The sound vibrations that make up music can make solar panels work harder, according to new research, and pop music performs better than classical.
Scientists showed that high pitched sounds like those common in pop and rock music caused the greatest improvement in the solar cells’ power output, increasing it by up to forty per cent. Classical music, with typically lower pitched sounds, still increased the cells’ output, but not as much.
This discovery makes it possible to power a wider range devices with solar energy than at present, as scientists can improve the efficiency of solar cells using the ambient, or background, noise present in many environments.
The study is published today by researchers at Imperial College London and Queen Mary University of London, in the journal Advanced Materials. They found that sound levels as low as 75 decibels (equivalent to a typical roadside noise or a printer in an office) could significantly improve the performance of the solar cells tested in the study.
Practical uses for this discovery could include solar powered air conditioning units, laptop computers or electronic components on buses, trains and other vehicles.
Scientists had previously shown that applying pressure or strain to some materials could create a voltage in the material, known as the piezoelectric effect. In the study, the scientists showed that manufacturing a piezoelectric material, zinc oxide nanorods, into the solar cells increased their efficiency when sound waves were played.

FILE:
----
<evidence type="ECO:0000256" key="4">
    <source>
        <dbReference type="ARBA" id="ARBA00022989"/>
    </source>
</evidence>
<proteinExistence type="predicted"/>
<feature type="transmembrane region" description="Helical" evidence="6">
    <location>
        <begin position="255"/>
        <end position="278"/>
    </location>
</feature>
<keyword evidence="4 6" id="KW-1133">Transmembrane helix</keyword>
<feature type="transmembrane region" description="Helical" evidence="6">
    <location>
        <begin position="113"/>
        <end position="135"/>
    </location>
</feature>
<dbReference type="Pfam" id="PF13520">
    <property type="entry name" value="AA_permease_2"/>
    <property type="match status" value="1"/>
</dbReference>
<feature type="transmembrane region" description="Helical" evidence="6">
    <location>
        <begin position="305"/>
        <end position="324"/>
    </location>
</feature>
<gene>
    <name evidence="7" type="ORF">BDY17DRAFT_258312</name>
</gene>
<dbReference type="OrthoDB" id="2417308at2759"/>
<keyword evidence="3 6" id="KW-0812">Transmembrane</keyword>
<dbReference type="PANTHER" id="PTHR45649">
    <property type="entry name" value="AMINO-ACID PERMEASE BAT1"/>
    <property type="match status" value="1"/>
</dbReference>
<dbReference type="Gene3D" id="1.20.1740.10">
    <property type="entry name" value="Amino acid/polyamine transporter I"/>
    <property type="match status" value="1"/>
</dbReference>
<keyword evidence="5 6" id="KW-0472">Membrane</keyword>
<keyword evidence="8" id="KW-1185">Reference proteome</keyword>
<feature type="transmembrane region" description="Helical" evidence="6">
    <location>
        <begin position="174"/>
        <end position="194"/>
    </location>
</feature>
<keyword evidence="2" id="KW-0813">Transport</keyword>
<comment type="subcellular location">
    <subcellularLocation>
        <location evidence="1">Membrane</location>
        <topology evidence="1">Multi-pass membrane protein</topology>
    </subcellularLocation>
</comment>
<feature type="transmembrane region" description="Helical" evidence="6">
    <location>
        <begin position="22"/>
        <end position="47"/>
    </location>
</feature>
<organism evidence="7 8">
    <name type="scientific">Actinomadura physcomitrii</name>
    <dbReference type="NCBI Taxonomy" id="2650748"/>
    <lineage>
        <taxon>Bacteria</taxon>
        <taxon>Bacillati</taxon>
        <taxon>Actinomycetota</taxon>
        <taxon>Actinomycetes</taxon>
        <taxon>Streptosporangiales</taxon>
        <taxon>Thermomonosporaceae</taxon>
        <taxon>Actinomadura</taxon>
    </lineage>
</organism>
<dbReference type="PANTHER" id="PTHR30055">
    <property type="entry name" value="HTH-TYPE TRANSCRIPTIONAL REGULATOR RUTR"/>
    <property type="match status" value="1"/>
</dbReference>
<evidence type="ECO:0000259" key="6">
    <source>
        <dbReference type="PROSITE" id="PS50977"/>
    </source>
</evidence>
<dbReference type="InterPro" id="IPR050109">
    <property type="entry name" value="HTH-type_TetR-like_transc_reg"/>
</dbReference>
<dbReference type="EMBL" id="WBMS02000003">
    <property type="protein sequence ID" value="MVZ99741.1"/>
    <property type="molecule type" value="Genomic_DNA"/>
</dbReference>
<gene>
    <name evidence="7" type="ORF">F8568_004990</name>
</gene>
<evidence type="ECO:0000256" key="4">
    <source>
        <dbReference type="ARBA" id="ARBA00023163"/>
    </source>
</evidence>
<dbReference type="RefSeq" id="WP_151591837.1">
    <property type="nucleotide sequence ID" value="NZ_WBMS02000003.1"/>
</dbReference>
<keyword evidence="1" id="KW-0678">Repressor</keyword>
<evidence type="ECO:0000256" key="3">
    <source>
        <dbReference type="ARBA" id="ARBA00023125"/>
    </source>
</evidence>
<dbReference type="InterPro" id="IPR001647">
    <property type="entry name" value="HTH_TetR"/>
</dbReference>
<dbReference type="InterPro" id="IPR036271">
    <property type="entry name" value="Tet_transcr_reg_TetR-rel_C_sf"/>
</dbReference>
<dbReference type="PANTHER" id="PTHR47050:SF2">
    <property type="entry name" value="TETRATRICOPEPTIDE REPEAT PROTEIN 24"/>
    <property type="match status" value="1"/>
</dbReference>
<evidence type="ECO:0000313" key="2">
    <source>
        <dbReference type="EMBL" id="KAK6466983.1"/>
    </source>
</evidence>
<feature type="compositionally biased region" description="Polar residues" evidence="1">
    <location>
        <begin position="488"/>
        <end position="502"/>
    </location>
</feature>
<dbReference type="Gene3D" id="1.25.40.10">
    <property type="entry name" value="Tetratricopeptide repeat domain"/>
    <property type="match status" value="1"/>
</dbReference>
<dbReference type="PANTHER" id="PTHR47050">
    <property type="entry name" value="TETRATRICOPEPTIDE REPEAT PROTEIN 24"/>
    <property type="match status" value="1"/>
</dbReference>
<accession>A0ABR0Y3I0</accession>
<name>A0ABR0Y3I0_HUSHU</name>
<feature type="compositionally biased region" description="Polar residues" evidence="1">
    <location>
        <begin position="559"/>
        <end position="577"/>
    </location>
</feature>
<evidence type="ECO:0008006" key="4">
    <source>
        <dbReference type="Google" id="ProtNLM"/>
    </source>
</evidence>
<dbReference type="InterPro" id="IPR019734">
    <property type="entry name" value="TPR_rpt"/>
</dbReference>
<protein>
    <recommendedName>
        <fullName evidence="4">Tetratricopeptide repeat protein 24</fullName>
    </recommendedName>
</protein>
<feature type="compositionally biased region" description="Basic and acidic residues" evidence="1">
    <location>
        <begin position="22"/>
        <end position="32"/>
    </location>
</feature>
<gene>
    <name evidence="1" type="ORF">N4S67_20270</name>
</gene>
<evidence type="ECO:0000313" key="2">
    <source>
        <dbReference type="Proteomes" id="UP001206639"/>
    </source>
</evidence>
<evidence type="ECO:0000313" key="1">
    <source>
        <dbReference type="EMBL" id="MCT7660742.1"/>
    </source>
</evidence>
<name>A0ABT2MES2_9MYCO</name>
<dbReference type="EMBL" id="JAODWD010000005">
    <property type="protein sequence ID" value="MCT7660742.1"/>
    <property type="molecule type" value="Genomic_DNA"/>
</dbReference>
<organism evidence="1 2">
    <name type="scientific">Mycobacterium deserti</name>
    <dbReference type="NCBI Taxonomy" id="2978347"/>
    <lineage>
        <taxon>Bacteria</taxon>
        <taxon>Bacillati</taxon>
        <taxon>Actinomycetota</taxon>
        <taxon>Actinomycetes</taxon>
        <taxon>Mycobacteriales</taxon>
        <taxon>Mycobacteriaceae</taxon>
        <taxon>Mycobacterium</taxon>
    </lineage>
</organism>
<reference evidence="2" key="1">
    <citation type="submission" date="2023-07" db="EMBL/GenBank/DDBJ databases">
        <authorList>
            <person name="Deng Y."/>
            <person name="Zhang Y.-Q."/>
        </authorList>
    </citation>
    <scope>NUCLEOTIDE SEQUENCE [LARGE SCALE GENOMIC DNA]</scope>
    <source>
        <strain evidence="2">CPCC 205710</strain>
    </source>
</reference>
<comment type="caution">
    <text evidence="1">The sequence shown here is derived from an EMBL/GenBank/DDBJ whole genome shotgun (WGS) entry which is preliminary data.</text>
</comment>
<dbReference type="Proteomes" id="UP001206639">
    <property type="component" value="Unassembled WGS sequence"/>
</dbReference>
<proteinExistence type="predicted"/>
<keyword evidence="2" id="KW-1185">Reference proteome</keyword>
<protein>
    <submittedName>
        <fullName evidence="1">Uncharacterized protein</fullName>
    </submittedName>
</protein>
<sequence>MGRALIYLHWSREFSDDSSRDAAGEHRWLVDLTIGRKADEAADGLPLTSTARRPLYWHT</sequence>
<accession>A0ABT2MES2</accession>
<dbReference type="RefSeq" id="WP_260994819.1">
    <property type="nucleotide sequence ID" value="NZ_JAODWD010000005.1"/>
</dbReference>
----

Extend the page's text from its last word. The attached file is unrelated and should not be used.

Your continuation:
"We thought the soundwaves, which produce random fluctuations, would cancel each other out and so didn’t expect to see any significant overall effect on the power output," said James Durrant, Professor of Photochemistry in Imperial’s Department of Chemistry, who co-led the study.
"The key for us was that not only that the random fluctuations from the sound didn’t cancel each other out, but also that some frequencies of sound seemed really to amplify the solar cell output - so that the increase in power was a remarkably big effect considering how little sound energy we put in."
"We tried playing music instead of dull flat sounds, as this helped us explore the effect of different pitches. The biggest difference we found was when we played pop music rather than classical, which we now realise is because our acoustic solar cells respond best to the higher pitched sounds present in pop music," he concluded.
"After investigating systems for converting vibrations into electricity this is a really exciting development that shows a similar set of physical properties can also enhance the performance of a photovoltaic solar cell," said Dr Steve Dunn, Reader in Nanoscale Materials from Queen Mary’s School of Engineering and Materials Science.
"The work highlights the benefits of collaboration to develop new and interesting systems and scientific understanding," he added.